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GHS Newsroom
A weekly guest blog written by GateHouse newsroom editors designed to provide insight into today's topics and issues facing the journalism profession.
How ASFs are working for a Wisconsin newspaper
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About this blog
By David Arkin
In Their Words is a weekly guest blog written by GateHouse newsroom editors. It is designed to provide insight into today's topics and issues facing the journalism profession and to add context as they relate to newsrooms. The authors will share ...
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In Their Words
In Their Words is a weekly guest blog written by GateHouse newsroom editors. It is designed to provide insight into today's topics and issues facing the journalism profession and to add context as they relate to newsrooms. The authors will share valuable best practices, content opportunities and advice on the many challenges facing our industry.
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May 6 Page 7.jpg
May 24, 2011 12:01 a.m.

For a few years now, the GateHouse Media News & Interactive Division has been training and encouraging wide use of alternative story formats.

We have pushed that ASFs are good for readers. Studies show that readers want more entry points and that in many cases they can save reporters time.

A few weeks ago I taught at an Associated Press Managing Editors NewsTrain event in Madison, Wisc., on alternative story formats for a group of about 50 reporters.

The proof of success in any kind of training, especially when it's outside your company, is if those who attended the training actually go back to their newspaper and implement what you talked about.

I always find it interesting to see how journalists outside of GateHouse Media react to our content strategies and that's why I think it's worth showing what the Kenosha News has done.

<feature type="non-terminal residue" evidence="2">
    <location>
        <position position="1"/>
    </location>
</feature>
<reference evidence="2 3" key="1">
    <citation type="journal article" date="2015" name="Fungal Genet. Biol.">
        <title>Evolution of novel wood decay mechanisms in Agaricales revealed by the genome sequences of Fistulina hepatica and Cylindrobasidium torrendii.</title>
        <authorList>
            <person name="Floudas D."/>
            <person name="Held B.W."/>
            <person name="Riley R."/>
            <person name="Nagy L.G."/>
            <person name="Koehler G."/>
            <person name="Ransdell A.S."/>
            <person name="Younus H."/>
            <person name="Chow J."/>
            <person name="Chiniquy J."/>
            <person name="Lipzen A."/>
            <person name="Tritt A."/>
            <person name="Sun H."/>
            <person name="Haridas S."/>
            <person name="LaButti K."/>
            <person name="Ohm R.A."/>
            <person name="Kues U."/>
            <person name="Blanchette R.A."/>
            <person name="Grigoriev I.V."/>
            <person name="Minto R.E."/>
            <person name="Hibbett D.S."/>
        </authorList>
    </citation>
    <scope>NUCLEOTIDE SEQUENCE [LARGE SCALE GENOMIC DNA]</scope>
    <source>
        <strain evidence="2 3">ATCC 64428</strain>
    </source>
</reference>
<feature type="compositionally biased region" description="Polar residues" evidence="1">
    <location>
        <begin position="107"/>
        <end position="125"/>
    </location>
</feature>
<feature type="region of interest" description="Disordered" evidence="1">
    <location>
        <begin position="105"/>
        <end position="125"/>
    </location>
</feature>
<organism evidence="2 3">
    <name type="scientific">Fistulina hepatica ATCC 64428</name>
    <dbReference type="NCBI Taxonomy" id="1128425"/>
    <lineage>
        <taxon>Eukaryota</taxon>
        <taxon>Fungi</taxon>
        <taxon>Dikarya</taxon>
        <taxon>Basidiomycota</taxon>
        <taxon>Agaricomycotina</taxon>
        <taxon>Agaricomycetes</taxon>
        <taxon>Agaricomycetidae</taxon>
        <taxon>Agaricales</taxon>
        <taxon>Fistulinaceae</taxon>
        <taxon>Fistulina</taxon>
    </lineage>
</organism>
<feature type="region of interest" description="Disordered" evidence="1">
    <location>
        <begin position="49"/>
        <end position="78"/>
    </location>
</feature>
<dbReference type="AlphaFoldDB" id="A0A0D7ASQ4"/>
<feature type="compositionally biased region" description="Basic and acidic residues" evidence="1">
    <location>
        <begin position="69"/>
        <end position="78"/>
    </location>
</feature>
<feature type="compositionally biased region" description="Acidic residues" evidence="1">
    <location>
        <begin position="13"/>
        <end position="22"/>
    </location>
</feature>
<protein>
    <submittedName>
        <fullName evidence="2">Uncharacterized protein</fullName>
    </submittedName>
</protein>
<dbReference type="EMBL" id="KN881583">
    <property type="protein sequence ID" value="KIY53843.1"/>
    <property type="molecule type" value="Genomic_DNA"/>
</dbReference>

One of the reporter's who attended the training in Wisconsin wrote to me last week with a few examples of what they have done, along with some commentary on how the transition to new story formats is going.

Here's one of my favorites, which looks at a training program for local firefighters. The ASF offers the nut graph of what happened, along with a nice map of where the exercise occurred and a lot of nice by the number information and small profiles on the firefighters. This format clearly took some planning.

[REFERENCE:May 6 Page 7.jpg]

Here's what Jessica Stephen, one of the reporter's at the newspaper had to say about the ASF transition:

"We're still embracing the idea that ASFs truly can stand on their own, no supporting (story) cast required. We're a little conflicted about not routing all ASFs through the graphics desk, although (the disk of template ideas you provided) has already widely opened the eyes of one page designer, who now adamantly believes the copy desk can and should design layouts for many of these alternate stories.
 
But… we’re making progress. We’re excited to be doing something new. And readers are noticing, even enjoying the new approach."


While all of our newspapers don't have graphic artists, the takeaway is this: Alternative story formats work, but getting there takes persistence, time and commitment from everyone.

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